How to Design a Simple Android Dice Roller App — Iteration 1

Designing a Android dice roller app for the greatest board game ever: Mansions of Madness!

In this tutorial I describe the steps to build:

This is a non technical summary of steps to build a dice roller app. Checkout the complete tutorial and code on Github

Proposal — The Idea

A little while ago, I got into this board game Mansions of Madness. The game is a bit like the classic Clue where players roam around a house trying to solve a mystery. It’s an awesome game — highly recommended. Anyway, the game uses dice rolls to resolve actions, and game events. Oddly, players sometimes have to roll more dice than the game includes (6)! I decided that this was a perfect opportunity to build a custom dice roller app. In this tutorial, I will use basic Android components to build a Mansions of Madness dice roller.

This dice app is specifically designed for Mansions of Madness game play so first I’ll outline how the game uses dice.

  • Dice Count: Players roll between 1 and 10 dice to resolve game events. The number of dice depends on factors like the player’s character and the specific event.
  • Probability: The dice is 8 sided. 3 Blank, 3 Star, 2 Magnifying
  • Reroll: Sometimes a player can reroll dice results.
  • Hold: A player may keep and hold a dice from the previous roll. For example, if a player rolls 3 stars and 1 blank. The player may re-roll that blank.
  • Change: A player may sometimes change a dice roll from one result to another. For example, if a player rolls 2 blanks and one magnify. That player may change that magnify result into a star result.

The Design

To keep things simple, the first version will be a vertical, scroll-able dice list. The app will have 3 buttons to trigger functions “Roll Dice”, “Add Dice” and “Remove Dice”. Each Dice will have a corresponding ‘Hold’ and ‘Change’ button.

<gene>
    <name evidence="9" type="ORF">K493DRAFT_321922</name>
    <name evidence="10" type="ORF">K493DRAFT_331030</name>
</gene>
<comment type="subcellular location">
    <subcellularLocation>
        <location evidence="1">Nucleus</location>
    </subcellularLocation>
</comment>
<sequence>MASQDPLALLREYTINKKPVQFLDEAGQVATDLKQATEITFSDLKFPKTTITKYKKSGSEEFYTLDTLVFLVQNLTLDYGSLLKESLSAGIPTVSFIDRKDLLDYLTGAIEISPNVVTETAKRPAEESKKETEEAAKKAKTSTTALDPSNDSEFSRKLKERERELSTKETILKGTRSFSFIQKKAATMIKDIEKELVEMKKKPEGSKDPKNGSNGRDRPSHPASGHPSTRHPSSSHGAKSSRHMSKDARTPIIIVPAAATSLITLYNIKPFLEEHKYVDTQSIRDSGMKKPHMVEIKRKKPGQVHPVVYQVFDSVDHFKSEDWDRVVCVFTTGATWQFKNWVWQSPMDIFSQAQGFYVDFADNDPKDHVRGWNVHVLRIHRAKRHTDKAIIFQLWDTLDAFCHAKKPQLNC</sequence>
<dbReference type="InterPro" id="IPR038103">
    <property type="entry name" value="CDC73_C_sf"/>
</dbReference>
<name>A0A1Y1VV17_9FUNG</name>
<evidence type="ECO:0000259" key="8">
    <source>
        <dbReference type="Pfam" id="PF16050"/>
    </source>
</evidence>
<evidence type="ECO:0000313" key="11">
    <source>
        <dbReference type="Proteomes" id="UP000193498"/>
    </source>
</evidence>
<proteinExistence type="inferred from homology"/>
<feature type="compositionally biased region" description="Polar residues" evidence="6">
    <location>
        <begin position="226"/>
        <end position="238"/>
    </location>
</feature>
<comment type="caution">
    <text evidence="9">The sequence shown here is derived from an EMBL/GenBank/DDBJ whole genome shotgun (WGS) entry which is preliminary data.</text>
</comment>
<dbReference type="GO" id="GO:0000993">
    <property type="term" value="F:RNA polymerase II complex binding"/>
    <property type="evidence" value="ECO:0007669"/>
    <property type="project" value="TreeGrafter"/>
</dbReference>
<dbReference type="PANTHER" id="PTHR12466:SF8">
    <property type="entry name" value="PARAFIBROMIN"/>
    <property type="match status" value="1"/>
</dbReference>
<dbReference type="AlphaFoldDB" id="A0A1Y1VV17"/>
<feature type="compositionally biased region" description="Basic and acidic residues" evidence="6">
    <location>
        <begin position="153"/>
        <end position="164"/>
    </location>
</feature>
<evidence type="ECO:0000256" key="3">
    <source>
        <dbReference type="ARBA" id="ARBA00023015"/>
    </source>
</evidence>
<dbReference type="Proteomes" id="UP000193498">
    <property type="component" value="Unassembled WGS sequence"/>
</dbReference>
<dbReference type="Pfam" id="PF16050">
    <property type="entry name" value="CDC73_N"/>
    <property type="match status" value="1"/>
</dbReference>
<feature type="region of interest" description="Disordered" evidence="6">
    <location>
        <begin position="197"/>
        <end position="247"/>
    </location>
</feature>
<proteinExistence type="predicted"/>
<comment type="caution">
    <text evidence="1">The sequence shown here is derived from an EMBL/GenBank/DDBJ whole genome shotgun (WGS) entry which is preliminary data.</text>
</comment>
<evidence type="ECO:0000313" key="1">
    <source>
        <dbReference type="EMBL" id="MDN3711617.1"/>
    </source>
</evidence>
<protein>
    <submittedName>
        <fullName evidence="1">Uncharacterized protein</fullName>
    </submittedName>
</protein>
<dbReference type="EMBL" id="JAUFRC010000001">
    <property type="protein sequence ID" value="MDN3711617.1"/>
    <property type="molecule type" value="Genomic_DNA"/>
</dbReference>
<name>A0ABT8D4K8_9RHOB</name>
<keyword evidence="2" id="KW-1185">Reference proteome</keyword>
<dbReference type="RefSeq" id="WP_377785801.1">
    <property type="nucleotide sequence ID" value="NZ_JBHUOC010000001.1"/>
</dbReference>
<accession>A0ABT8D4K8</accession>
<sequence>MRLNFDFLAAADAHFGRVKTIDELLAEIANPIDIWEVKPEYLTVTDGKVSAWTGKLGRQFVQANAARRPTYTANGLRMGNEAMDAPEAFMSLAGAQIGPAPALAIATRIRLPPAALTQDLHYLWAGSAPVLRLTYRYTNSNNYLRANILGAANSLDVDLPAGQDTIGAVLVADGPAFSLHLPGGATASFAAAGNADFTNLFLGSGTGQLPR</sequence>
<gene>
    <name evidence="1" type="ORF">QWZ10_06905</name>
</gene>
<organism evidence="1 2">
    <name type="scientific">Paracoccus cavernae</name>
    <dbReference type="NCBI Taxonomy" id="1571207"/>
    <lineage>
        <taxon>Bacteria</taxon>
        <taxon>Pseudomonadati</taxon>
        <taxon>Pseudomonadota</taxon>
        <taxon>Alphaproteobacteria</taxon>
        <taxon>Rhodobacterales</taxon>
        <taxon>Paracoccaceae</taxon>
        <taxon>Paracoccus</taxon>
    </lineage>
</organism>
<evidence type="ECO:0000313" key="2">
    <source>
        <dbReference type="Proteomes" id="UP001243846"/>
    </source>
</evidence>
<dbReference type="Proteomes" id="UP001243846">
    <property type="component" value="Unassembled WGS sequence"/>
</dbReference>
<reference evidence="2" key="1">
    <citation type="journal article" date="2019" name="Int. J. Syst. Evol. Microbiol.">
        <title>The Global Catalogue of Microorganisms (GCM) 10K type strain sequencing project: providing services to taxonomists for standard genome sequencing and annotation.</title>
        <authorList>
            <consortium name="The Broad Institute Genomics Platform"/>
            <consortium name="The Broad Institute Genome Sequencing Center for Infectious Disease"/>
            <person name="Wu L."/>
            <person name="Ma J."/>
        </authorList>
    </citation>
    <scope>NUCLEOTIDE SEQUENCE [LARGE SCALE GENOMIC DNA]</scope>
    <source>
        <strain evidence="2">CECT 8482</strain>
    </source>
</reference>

Step 1: Assets

To start, I use a simple online SVG editor Clker to draw out the dice faces as SVG’s and import them into Android Studio.

Step 2 : Application Layout

I’ve divided the application layout into two areas: Dice area and Controller area. The dice area will be a scrollable dice list and the controller will contain a row of 3 buttons "Add" "Remove" "Roll".

activity_main.xml

Row Layout

Each dice row includes 2 buttons and a dice image.

Step 3: Virtual Dice

The app will represent the dice state with dice objects. The dice object has two properties: dice face [Blank, Magnify, Star], and hold state. The dice functions are roll, toggleHold, and nextValue.

Step 4: Rendering Dice onto the Interface

At this point, I’ve initialized the Android Project with an Empty MainActivity, mocked the layouts, and defined the dice object. Next, I bind the data to the Android user interface constructs. The Android framework employs the Adapter Pattern to separate the visual components (ListView) and data components (List<Dice>). In our case, the adapter maps the (Dice) to rows (dice_row.xml).

Step 5: Button Clicks

In this step, I map button clicks to logic. The Android platform offers a couple ways to do this. One way is to specify an attribute from the layout file. Another is to programmatically set the onClickListener. In this app, i use the attribute approach for the three top level buttons and programmatic for the row buttons.

Attribute Approach

....
<Button
...
android:onClick="addDice"/>
....

MainActivity.java


....
public void addDice(View view) {
if(diceList.size()< MAX_DICE_COUNT) {
diceAdapter.add(new Dice());
}
}
....

Programmatic Approach

....
holdButton.setOnClickListener(new View.OnClickListener() {
@Override
public void onClick(View v) {
Dice dice = diceList.get(position);
dice.toggleHold();
}
});
....

Conclusion

Putting together an initial app that is pretty straightforward. In the next part, I add animation and visual effects to improve usability. Stay tuned!

Source on GitHub (Long Version)

Android Engineer @Classpass xGoogle xNook